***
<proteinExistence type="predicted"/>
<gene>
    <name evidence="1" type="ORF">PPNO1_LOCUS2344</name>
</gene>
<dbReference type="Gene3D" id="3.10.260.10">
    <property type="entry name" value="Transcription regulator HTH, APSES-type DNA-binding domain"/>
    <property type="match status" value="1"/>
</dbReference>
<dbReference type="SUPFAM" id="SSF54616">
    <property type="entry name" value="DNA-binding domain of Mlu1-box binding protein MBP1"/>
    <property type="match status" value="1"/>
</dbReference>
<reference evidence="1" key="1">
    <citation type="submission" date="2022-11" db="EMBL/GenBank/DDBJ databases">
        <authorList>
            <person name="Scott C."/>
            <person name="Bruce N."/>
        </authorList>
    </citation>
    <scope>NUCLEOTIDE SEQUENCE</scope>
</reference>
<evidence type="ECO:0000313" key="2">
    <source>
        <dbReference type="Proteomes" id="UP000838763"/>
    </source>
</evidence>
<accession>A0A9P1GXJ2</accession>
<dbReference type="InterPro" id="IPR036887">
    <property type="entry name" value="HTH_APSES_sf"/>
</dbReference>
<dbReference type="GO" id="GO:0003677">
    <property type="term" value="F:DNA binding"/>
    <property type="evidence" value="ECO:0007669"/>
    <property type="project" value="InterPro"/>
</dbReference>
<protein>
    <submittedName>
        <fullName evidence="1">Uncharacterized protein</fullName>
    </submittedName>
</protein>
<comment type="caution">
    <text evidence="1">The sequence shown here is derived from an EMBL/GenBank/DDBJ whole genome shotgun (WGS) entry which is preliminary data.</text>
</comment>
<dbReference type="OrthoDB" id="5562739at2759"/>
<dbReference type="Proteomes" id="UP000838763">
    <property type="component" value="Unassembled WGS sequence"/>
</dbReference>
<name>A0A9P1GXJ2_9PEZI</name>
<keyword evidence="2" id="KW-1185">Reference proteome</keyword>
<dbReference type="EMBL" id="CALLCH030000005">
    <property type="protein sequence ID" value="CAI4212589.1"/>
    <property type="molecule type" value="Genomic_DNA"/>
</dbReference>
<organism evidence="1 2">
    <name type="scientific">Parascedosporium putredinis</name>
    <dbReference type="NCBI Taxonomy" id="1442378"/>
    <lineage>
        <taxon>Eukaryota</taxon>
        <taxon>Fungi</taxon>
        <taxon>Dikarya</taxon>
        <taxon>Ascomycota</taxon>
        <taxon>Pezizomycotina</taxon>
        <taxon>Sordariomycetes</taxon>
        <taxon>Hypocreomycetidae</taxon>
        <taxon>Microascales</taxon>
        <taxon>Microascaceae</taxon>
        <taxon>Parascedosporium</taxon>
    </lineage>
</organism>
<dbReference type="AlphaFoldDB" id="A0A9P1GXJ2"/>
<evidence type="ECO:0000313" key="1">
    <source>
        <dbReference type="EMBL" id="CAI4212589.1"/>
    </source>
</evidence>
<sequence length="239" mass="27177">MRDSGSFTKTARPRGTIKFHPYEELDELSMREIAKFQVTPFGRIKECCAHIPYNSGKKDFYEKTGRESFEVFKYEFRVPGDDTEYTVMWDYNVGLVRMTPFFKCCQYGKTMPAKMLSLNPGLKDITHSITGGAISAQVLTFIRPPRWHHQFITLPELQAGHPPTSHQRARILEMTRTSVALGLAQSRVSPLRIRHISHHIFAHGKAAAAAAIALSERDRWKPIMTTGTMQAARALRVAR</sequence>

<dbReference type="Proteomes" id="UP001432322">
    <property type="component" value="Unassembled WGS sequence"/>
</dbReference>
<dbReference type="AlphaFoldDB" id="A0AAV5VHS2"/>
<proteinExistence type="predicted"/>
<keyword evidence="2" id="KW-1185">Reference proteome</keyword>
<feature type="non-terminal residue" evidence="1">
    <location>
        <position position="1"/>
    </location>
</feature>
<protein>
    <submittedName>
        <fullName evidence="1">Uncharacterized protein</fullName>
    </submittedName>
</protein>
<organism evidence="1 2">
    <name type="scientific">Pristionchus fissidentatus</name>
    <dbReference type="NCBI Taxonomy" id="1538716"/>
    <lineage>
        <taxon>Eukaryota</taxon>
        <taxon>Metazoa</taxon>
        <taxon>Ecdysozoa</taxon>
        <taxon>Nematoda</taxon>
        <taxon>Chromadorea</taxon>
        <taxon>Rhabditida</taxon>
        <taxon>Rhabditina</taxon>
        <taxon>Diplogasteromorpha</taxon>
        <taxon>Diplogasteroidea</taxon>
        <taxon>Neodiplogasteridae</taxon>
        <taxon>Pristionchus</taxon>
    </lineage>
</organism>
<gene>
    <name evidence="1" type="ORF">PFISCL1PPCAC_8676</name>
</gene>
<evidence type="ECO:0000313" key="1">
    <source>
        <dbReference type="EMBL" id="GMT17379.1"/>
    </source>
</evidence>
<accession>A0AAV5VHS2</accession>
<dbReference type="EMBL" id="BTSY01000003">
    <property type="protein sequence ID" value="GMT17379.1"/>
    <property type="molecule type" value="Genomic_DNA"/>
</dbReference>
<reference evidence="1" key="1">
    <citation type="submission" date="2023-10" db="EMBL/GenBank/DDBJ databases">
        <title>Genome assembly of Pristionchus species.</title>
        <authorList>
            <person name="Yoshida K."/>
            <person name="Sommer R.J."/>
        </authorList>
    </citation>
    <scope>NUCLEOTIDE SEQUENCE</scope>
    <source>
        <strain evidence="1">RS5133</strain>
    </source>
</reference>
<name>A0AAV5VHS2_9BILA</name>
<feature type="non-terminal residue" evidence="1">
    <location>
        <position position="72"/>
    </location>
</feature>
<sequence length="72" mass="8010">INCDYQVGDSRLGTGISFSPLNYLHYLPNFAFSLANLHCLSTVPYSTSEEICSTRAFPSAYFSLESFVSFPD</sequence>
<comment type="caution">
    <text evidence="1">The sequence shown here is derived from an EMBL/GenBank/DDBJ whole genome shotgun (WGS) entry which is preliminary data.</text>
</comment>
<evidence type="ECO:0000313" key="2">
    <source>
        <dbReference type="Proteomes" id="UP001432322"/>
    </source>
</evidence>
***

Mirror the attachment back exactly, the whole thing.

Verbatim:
<proteinExistence type="predicted"/>
<gene>
    <name evidence="1" type="ORF">PPNO1_LOCUS2344</name>
</gene>
<dbReference type="Gene3D" id="3.10.260.10">
    <property type="entry name" value="Transcription regulator HTH, APSES-type DNA-binding domain"/>
    <property type="match status" value="1"/>
</dbReference>
<dbReference type="SUPFAM" id="SSF54616">
    <property type="entry name" value="DNA-binding domain of Mlu1-box binding protein MBP1"/>
    <property type="match status" value="1"/>
</dbReference>
<reference evidence="1" key="1">
    <citation type="submission" date="2022-11" db="EMBL/GenBank/DDBJ databases">
        <authorList>
            <person name="Scott C."/>
            <person name="Bruce N."/>
        </authorList>
    </citation>
    <scope>NUCLEOTIDE SEQUENCE</scope>
</reference>
<evidence type="ECO:0000313" key="2">
    <source>
        <dbReference type="Proteomes" id="UP000838763"/>
    </source>
</evidence>
<accession>A0A9P1GXJ2</accession>
<dbReference type="InterPro" id="IPR036887">
    <property type="entry name" value="HTH_APSES_sf"/>
</dbReference>
<dbReference type="GO" id="GO:0003677">
    <property type="term" value="F:DNA binding"/>
    <property type="evidence" value="ECO:0007669"/>
    <property type="project" value="InterPro"/>
</dbReference>
<protein>
    <submittedName>
        <fullName evidence="1">Uncharacterized protein</fullName>
    </submittedName>
</protein>
<comment type="caution">
    <text evidence="1">The sequence shown here is derived from an EMBL/GenBank/DDBJ whole genome shotgun (WGS) entry which is preliminary data.</text>
</comment>
<dbReference type="OrthoDB" id="5562739at2759"/>
<dbReference type="Proteomes" id="UP000838763">
    <property type="component" value="Unassembled WGS sequence"/>
</dbReference>
<name>A0A9P1GXJ2_9PEZI</name>
<keyword evidence="2" id="KW-1185">Reference proteome</keyword>
<dbReference type="EMBL" id="CALLCH030000005">
    <property type="protein sequence ID" value="CAI4212589.1"/>
    <property type="molecule type" value="Genomic_DNA"/>
</dbReference>
<organism evidence="1 2">
    <name type="scientific">Parascedosporium putredinis</name>
    <dbReference type="NCBI Taxonomy" id="1442378"/>
    <lineage>
        <taxon>Eukaryota</taxon>
        <taxon>Fungi</taxon>
        <taxon>Dikarya</taxon>
        <taxon>Ascomycota</taxon>
        <taxon>Pezizomycotina</taxon>
        <taxon>Sordariomycetes</taxon>
        <taxon>Hypocreomycetidae</taxon>
        <taxon>Microascales</taxon>
        <taxon>Microascaceae</taxon>
        <taxon>Parascedosporium</taxon>
    </lineage>
</organism>
<dbReference type="AlphaFoldDB" id="A0A9P1GXJ2"/>
<evidence type="ECO:0000313" key="1">
    <source>
        <dbReference type="EMBL" id="CAI4212589.1"/>
    </source>
</evidence>
<sequence length="239" mass="27177">MRDSGSFTKTARPRGTIKFHPYEELDELSMREIAKFQVTPFGRIKECCAHIPYNSGKKDFYEKTGRESFEVFKYEFRVPGDDTEYTVMWDYNVGLVRMTPFFKCCQYGKTMPAKMLSLNPGLKDITHSITGGAISAQVLTFIRPPRWHHQFITLPELQAGHPPTSHQRARILEMTRTSVALGLAQSRVSPLRIRHISHHIFAHGKAAAAAAIALSERDRWKPIMTTGTMQAARALRVAR</sequence>

<dbReference type="Proteomes" id="UP001432322">
    <property type="component" value="Unassembled WGS sequence"/>
</dbReference>
<dbReference type="AlphaFoldDB" id="A0AAV5VHS2"/>
<proteinExistence type="predicted"/>
<keyword evidence="2" id="KW-1185">Reference proteome</keyword>
<feature type="non-terminal residue" evidence="1">
    <location>
        <position position="1"/>
    </location>
</feature>
<protein>
    <submittedName>
        <fullName evidence="1">Uncharacterized protein</fullName>
    </submittedName>
</protein>
<organism evidence="1 2">
    <name type="scientific">Pristionchus fissidentatus</name>
    <dbReference type="NCBI Taxonomy" id="1538716"/>
    <lineage>
        <taxon>Eukaryota</taxon>
        <taxon>Metazoa</taxon>
        <taxon>Ecdysozoa</taxon>
        <taxon>Nematoda</taxon>
        <taxon>Chromadorea</taxon>
        <taxon>Rhabditida</taxon>
        <taxon>Rhabditina</taxon>
        <taxon>Diplogasteromorpha</taxon>
        <taxon>Diplogasteroidea</taxon>
        <taxon>Neodiplogasteridae</taxon>
        <taxon>Pristionchus</taxon>
    </lineage>
</organism>
<gene>
    <name evidence="1" type="ORF">PFISCL1PPCAC_8676</name>
</gene>
<evidence type="ECO:0000313" key="1">
    <source>
        <dbReference type="EMBL" id="GMT17379.1"/>
    </source>
</evidence>
<accession>A0AAV5VHS2</accession>
<dbReference type="EMBL" id="BTSY01000003">
    <property type="protein sequence ID" value="GMT17379.1"/>
    <property type="molecule type" value="Genomic_DNA"/>
</dbReference>
<reference evidence="1" key="1">
    <citation type="submission" date="2023-10" db="EMBL/GenBank/DDBJ databases">
        <title>Genome assembly of Pristionchus species.</title>
        <authorList>
            <person name="Yoshida K."/>
            <person name="Sommer R.J."/>
        </authorList>
    </citation>
    <scope>NUCLEOTIDE SEQUENCE</scope>
    <source>
        <strain evidence="1">RS5133</strain>
    </source>
</reference>
<name>A0AAV5VHS2_9BILA</name>
<feature type="non-terminal residue" evidence="1">
    <location>
        <position position="72"/>
    </location>
</feature>
<sequence length="72" mass="8010">INCDYQVGDSRLGTGISFSPLNYLHYLPNFAFSLANLHCLSTVPYSTSEEICSTRAFPSAYFSLESFVSFPD</sequence>
<comment type="caution">
    <text evidence="1">The sequence shown here is derived from an EMBL/GenBank/DDBJ whole genome shotgun (WGS) entry which is preliminary data.</text>
</comment>
<evidence type="ECO:0000313" key="2">
    <source>
        <dbReference type="Proteomes" id="UP001432322"/>
    </source>
</evidence>